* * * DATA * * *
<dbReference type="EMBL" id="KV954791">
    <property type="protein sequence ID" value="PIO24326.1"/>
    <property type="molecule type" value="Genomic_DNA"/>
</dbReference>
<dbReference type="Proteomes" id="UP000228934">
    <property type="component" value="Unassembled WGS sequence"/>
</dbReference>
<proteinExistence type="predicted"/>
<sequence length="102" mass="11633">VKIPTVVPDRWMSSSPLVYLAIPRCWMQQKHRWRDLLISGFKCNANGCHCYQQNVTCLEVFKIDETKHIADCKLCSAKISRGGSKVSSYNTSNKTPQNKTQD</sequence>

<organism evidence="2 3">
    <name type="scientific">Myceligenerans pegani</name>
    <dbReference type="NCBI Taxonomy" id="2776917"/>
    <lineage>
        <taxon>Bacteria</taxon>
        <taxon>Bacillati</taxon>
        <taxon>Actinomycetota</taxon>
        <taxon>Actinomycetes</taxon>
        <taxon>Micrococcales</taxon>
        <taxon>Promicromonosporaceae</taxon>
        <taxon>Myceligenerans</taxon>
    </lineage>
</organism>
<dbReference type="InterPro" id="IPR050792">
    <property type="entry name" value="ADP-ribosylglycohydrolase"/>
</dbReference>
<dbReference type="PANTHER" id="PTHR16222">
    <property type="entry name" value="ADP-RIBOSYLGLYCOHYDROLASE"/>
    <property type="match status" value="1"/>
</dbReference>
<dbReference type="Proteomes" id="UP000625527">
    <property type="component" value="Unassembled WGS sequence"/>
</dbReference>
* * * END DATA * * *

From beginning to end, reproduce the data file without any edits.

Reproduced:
<dbReference type="EMBL" id="KV954791">
    <property type="protein sequence ID" value="PIO24326.1"/>
    <property type="molecule type" value="Genomic_DNA"/>
</dbReference>
<dbReference type="Proteomes" id="UP000228934">
    <property type="component" value="Unassembled WGS sequence"/>
</dbReference>
<proteinExistence type="predicted"/>
<sequence length="102" mass="11633">VKIPTVVPDRWMSSSPLVYLAIPRCWMQQKHRWRDLLISGFKCNANGCHCYQQNVTCLEVFKIDETKHIADCKLCSAKISRGGSKVSSYNTSNKTPQNKTQD</sequence>

<organism evidence="2 3">
    <name type="scientific">Myceligenerans pegani</name>
    <dbReference type="NCBI Taxonomy" id="2776917"/>
    <lineage>
        <taxon>Bacteria</taxon>
        <taxon>Bacillati</taxon>
        <taxon>Actinomycetota</taxon>
        <taxon>Actinomycetes</taxon>
        <taxon>Micrococcales</taxon>
        <taxon>Promicromonosporaceae</taxon>
        <taxon>Myceligenerans</taxon>
    </lineage>
</organism>
<dbReference type="InterPro" id="IPR050792">
    <property type="entry name" value="ADP-ribosylglycohydrolase"/>
</dbReference>
<dbReference type="PANTHER" id="PTHR16222">
    <property type="entry name" value="ADP-RIBOSYLGLYCOHYDROLASE"/>
    <property type="match status" value="1"/>
</dbReference>
<dbReference type="Proteomes" id="UP000625527">
    <property type="component" value="Unassembled WGS sequence"/>
</dbReference>